A number of media companies have already experimented with virtual reality journalism – most recently, The New York Times via its unique partnership with Google Cardboard and the production of an 11-minute virtual reality film called “The Displaced.” However, the ability to produce – not just consume — high-quality VR content quickly and cheaply is still largely out of the grasp of the average person.
One solution to this problem might be the LucidCam, a stereoscopic, 3D 180-degree virtual reality camera. The LucidCam, which officially launched just days before The New York Times-Google Cardboard experiment went live this past weekend, could help to bring VR content creation to the masses. To take a shot, a user simply holds the camera and presses a button. Since the camera has a 180-degree field of view, users just hold the camera steady – there’s no need to do a dramatic panoramic sweep.
The LucidCam is part FlipCam, part GoPro, with the look and feel of a slim smartphone. It’s meant to be a point-and-shoot camera for capturing VR content on the go. It’s portable and mountable, and makes it possible to create high-quality content from a first-person perspective. Thanks to its 180-degree field of view and true depth perception, the camera creates the sensation that you are really there. You can then watch this VR content on your smartphone, with or without a Cardboard-style viewer, or on a VR headset.
The LucidCam is the product of Lucid VR, a company founded by a group of Berkeley and Stanford grads, who started developing the camera nearly two years ago. The LucidCam has already gone through a number of iterations and prototypes, to the point where the next step is to take it to mass production. To make that possible, LucidCam is in the middle of raising $100,000 on IndieGoGo. With 45 days to go, the product has already pulled in over $70,000 from 180 backers, with 124 people already pledging $299 to get early access to the LucidCam when it launches in mid-2016.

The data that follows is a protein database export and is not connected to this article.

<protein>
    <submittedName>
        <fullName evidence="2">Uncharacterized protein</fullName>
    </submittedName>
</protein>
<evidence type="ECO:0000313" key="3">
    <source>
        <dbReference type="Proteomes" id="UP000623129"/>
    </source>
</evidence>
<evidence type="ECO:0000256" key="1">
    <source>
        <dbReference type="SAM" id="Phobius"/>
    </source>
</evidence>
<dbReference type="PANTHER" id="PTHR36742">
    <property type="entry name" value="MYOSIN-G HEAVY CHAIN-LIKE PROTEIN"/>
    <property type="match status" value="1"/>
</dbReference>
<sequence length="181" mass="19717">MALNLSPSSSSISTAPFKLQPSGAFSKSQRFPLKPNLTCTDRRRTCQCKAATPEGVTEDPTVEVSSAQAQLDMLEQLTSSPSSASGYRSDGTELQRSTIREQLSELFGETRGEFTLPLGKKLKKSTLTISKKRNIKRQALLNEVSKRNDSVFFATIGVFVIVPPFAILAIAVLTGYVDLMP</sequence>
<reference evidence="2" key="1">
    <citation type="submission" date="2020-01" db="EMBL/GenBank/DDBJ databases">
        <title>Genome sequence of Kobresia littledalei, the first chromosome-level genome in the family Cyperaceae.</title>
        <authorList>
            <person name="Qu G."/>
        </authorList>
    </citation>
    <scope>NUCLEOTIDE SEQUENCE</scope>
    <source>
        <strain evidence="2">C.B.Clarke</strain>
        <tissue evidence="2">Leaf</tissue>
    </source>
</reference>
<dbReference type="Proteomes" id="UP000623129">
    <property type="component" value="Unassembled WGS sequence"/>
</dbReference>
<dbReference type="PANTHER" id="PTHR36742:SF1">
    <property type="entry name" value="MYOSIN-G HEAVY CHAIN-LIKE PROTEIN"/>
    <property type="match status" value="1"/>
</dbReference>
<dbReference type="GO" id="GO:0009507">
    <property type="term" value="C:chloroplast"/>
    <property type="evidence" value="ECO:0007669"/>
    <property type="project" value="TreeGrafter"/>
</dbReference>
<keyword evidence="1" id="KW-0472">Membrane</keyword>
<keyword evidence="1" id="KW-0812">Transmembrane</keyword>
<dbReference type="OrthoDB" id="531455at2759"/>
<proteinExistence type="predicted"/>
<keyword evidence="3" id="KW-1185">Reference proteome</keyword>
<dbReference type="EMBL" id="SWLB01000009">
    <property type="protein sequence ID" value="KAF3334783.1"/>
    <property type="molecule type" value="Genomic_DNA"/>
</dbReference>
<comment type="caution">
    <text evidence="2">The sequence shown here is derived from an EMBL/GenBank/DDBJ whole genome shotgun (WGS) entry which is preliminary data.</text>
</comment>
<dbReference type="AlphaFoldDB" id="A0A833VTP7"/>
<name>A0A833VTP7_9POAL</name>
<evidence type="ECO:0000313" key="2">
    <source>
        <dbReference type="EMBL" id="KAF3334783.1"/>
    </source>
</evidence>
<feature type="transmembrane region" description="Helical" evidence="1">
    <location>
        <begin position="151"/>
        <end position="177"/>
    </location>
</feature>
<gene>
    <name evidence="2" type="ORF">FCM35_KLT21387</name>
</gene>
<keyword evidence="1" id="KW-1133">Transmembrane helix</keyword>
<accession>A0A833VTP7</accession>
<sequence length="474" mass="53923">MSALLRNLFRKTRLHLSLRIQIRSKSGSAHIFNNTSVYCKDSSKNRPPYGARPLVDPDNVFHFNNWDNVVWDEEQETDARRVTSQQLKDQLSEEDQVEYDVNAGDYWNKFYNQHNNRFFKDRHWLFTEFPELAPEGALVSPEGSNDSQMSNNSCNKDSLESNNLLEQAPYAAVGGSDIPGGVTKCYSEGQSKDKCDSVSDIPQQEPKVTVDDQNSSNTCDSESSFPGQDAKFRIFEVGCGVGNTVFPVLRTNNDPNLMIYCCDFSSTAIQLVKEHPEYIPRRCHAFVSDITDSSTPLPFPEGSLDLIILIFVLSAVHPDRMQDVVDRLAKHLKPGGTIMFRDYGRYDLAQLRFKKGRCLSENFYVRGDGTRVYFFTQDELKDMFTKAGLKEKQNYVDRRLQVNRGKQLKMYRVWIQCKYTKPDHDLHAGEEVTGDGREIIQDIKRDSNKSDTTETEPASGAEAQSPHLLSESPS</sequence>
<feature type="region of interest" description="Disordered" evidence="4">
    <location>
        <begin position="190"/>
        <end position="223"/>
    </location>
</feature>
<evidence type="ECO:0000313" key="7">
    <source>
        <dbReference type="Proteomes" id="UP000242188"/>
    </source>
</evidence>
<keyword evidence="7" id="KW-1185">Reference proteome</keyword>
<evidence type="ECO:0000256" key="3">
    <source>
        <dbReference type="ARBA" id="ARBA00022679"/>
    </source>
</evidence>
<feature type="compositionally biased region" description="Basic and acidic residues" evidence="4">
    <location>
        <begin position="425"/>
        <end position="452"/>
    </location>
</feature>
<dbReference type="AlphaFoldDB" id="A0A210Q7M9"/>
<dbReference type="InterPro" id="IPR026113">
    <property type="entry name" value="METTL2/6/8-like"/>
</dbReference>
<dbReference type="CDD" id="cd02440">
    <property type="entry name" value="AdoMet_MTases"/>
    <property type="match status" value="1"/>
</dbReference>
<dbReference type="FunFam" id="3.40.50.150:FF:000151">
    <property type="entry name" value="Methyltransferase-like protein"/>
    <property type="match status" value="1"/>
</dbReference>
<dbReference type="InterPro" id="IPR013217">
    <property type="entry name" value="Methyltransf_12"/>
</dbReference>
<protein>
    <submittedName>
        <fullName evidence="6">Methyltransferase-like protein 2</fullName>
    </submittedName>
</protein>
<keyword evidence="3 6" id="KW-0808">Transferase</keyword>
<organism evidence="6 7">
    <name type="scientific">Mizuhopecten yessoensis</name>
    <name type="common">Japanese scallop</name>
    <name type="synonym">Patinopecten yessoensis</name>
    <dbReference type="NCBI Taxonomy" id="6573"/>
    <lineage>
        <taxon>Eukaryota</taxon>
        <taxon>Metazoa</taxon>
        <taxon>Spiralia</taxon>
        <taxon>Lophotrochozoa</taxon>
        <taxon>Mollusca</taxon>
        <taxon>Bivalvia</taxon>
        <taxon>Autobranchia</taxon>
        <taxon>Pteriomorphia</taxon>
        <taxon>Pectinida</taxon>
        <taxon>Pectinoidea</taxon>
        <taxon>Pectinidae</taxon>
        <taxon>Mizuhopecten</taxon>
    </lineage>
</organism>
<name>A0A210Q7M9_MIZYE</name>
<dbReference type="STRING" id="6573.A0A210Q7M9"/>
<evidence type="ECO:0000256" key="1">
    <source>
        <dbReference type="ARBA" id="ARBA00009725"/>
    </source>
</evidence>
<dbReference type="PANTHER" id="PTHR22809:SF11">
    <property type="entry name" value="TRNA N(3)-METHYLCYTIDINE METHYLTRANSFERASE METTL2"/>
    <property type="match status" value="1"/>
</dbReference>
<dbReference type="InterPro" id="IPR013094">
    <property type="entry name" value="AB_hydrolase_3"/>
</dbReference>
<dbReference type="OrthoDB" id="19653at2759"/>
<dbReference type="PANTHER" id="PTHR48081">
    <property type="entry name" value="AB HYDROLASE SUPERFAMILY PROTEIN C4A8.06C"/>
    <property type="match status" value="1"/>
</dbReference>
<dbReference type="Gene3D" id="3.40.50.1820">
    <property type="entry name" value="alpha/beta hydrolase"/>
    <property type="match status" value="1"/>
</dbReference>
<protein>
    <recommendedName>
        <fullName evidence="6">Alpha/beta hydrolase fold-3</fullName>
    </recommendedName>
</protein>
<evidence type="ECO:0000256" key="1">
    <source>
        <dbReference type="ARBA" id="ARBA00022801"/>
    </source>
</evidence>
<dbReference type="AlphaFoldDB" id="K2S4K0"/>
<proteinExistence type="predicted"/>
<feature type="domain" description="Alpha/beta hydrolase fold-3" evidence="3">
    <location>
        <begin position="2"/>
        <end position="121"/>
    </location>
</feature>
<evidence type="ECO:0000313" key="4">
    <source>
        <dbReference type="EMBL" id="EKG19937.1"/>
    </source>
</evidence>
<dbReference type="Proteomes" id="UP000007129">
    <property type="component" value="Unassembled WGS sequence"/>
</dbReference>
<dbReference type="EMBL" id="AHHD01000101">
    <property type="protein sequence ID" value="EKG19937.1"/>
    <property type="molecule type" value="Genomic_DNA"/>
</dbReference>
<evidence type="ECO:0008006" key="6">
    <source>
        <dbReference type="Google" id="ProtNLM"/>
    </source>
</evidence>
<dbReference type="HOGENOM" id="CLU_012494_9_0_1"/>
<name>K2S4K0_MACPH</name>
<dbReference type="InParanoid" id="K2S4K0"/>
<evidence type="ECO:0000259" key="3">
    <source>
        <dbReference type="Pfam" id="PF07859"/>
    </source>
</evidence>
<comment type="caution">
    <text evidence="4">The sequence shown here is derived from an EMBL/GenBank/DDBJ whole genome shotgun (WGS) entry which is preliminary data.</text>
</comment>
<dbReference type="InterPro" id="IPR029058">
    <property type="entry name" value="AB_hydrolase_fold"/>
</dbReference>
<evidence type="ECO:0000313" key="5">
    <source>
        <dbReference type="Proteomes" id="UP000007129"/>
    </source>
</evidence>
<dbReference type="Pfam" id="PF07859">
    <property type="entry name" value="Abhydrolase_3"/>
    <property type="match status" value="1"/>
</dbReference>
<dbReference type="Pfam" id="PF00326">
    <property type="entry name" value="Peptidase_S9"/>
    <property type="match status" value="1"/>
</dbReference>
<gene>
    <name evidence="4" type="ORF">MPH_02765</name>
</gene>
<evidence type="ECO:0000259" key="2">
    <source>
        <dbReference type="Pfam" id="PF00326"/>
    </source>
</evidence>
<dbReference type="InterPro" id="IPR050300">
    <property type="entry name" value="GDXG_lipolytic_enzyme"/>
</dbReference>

As Han Jin, the co-founder and chief executive of Lucid VR, told me in a telephone conversation, the goal is to put VR content creation in the hands of the average consumer, a strategy he refers to as “VR for everyone.”
“There are infinite applications for virtual reality, but the potential for truly creative content is wasted if only a limited number of people have access to the tools for capturing VR footage,” Jin says.
Jin was inspired to create the LucidCam by his family in China, with whom he wanted to share moments and memories from his life in America. There’s only so much that you can see via a 2D screen, and virtual reality was one way that family members such as his grandmother could experience his life via full immersion.
The immediate applications go beyond just first-person family videos. As Jin told me, ideas for user-generated VR content continue to roll in from early users of the LucidCam. There are people who want to create experiences such as virtual reality yoga classes or virtual reality weddings. Jin refers to this as the “untapped potential of the long tail of innovation.”